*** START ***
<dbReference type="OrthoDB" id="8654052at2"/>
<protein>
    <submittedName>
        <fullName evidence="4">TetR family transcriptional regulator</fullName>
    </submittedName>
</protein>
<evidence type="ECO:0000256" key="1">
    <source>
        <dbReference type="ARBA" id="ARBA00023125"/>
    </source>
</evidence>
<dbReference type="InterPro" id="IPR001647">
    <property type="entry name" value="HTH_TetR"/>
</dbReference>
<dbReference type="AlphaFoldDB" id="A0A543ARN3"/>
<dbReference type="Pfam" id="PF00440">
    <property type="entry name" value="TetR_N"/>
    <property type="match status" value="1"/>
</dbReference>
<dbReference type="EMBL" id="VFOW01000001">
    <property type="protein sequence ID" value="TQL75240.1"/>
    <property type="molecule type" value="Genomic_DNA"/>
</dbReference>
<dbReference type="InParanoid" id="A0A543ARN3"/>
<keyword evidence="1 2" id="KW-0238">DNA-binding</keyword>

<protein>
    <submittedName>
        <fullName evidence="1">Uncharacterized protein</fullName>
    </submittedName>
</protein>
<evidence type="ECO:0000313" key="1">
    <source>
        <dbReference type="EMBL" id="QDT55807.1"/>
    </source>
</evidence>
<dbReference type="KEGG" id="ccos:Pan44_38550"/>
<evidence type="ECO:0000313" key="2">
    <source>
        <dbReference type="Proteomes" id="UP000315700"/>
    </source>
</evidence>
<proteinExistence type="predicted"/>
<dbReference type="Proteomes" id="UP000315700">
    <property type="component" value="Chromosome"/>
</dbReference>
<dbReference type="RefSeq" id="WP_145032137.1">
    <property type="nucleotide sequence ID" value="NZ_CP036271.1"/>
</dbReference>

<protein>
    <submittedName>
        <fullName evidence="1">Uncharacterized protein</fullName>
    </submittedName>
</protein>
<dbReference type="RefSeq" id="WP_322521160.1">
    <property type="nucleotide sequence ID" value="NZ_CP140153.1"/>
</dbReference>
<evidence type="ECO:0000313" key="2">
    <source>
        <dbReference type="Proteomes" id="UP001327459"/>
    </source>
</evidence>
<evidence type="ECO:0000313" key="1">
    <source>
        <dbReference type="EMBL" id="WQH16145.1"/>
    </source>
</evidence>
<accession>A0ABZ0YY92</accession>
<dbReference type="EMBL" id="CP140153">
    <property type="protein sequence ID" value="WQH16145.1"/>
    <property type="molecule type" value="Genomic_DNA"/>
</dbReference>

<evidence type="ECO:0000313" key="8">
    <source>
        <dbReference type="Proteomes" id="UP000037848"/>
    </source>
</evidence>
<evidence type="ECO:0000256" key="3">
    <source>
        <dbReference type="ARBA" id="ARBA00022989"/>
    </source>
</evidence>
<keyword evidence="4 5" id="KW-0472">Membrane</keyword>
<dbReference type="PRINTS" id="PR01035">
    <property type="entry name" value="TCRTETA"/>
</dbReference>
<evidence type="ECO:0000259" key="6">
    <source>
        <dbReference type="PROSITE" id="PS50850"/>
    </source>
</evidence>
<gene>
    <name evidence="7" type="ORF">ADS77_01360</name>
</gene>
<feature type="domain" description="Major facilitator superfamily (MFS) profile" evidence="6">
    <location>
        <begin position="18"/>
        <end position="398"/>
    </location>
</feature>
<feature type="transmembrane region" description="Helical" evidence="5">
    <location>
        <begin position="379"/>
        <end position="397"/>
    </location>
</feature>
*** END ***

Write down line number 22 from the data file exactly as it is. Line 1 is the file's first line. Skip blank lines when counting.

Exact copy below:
    <property type="molecule type" value="Genomic_DNA"/>